Sandy Hook attorney says YouTube’s ban on hoaxer videos comes ‘too late to undo the harm’

An attorney representing 10 of the families who lost relatives in the Sandy Hook massacre said on Wednesday that he welcomed YouTube’s decision to remove videos denying the shooting. However, he said it was “too late to undo the harm” that has been caused to them by conspiracy theories circulating on the platform over the last several years.

“Sandy Hook happened now nearly seven years ago, and so during that entire time the clients were subject to hostile postings on YouTube that disseminated this false narrative and caused undue harassment, threats, and fallacies as they were trying to heal,” the attorney, Josh Koskoff, told CNN Business in a phone interview. “At the same time, better late than never.”

The families of the Sandy Hook victims have for years been subject to harassment stemming from conspiracy theories being pushed on YouTube and other social media platforms.

One of the dominant conspiracy theories was that the shooting was a false flag staged to gin up support for implementing gun control measures. Alex Jones, the right-wing conspiracy theorist and InfoWars founder, who was one of the prominent disseminators of that theory, has been sued by Sandy Hook families in both Texas and Connecticut courts.

Jones was banned by YouTube and other social media platforms in 2018. In a sworn deposition taken earlier this year, Jones conceded the shooting was real, and said it was a “form of psychosis” that caused him at the time to believe it was staged.

YouTube, which has faced scrutiny for the spread of hate and harassment on its platform, said on Wednesday it had updated its policies to prohibit videos that deny what it characterized as “well-documented events.” The company said in its press release that the policy would apply to the 2012 Sandy Hook elementary school shooting, which claimed 26 lives.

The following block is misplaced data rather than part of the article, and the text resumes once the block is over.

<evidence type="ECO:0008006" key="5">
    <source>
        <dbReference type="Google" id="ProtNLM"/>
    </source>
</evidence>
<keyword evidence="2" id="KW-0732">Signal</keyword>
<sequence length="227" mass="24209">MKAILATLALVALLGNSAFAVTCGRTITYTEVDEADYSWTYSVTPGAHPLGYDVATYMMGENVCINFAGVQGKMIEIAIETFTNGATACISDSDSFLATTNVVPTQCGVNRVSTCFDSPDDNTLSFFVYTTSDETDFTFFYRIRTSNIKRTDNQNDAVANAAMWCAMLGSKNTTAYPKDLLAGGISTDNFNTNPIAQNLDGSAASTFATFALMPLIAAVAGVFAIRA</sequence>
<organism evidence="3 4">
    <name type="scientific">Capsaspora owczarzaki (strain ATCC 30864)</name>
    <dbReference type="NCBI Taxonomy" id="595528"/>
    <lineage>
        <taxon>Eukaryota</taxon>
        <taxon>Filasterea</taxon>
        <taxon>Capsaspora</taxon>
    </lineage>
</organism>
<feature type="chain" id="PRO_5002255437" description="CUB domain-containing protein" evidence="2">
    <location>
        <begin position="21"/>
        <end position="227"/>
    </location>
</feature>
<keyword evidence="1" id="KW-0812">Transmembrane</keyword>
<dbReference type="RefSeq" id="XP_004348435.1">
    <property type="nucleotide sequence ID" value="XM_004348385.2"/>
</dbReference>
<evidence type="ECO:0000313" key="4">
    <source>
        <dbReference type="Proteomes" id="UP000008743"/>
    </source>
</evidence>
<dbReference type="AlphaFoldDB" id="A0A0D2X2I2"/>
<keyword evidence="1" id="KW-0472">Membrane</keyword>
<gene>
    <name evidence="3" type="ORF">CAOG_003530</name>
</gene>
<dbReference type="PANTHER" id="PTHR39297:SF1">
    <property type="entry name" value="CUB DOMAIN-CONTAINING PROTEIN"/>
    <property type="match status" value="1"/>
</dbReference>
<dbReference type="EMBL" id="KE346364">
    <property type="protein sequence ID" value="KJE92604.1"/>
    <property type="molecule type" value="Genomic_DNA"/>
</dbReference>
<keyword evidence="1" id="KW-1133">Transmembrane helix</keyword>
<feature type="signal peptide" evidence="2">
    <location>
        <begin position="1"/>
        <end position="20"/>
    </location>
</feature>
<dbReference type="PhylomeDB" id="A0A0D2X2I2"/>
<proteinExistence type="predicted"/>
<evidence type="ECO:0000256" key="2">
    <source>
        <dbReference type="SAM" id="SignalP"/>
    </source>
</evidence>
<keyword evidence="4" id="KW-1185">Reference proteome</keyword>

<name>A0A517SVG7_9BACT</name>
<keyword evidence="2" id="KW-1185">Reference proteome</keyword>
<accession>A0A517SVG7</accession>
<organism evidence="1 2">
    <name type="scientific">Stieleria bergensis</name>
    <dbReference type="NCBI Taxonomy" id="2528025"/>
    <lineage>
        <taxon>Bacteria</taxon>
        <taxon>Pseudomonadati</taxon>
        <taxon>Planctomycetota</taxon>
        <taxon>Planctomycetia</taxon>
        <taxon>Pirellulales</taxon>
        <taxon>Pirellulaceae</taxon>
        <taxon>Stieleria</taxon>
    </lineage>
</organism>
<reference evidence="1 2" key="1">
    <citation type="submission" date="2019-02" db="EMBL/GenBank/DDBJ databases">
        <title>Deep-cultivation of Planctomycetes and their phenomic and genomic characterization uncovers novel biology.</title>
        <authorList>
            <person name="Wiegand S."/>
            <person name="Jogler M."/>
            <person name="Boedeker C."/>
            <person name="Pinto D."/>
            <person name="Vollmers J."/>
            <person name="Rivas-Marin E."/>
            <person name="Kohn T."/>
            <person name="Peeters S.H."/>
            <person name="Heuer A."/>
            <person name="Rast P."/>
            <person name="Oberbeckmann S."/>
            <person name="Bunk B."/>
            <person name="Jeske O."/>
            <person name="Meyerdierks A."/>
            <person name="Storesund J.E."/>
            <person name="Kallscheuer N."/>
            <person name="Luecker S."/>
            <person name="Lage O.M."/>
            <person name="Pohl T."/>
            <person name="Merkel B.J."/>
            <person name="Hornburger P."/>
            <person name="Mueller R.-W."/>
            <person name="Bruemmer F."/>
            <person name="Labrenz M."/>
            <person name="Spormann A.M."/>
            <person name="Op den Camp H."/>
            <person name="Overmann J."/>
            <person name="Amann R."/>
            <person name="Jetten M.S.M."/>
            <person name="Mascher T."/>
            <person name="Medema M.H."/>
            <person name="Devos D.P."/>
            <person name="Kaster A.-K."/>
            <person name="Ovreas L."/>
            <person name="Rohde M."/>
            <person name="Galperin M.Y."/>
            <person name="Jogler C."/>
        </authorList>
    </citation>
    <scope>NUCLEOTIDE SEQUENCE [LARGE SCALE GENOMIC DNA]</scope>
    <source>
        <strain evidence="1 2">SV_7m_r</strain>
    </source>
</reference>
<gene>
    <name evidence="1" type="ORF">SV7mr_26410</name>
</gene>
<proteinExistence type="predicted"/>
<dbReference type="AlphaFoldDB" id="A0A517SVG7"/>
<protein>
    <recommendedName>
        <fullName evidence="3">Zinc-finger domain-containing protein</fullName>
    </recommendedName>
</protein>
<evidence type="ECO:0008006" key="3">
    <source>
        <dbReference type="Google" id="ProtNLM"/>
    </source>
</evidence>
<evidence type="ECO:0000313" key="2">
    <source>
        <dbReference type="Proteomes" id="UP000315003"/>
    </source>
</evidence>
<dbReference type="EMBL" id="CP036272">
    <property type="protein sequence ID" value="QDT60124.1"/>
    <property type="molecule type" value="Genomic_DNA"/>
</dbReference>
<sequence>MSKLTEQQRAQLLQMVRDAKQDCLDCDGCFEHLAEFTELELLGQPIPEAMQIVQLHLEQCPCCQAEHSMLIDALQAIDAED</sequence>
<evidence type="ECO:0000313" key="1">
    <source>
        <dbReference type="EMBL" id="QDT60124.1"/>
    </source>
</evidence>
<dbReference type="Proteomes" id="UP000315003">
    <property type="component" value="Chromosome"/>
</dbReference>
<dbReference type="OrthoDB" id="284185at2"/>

Koskoff said that while it might be too late to be of much help to his clients, the move will help prevent the “additional pain” future families might have to deal with if their loved ones were involved in a shooting and people were posting “outrageous theories” on YouTube.

YouTube’s decision was also praised by Lenny Pozner, the father of a Sandy Hook victim who established the HONR network, which monitors the spread of false information online.

Pozner told CNN Business that “it is impossible to calculate the damage that these videos have done.” But he added, “We thank YouTube for taking the lead in enacting policy changes that we have been recommending for the past half-decade.”

YouTube did not immediately respond to a request for comment.

Both Koskoff and Pozner called for other social media companies to follow YouTube’s lead.

“All social media platforms who have not taken this step, should look in the mirror and decide whether they want to continue to facilitate harassment and hate in this day and age where that has serious consequences,” Koskoff told CNN.

Pozner added that he too hoped “Twitter and other hosting platforms will follow suit in implementing and enforcing more socially responsible policies.”

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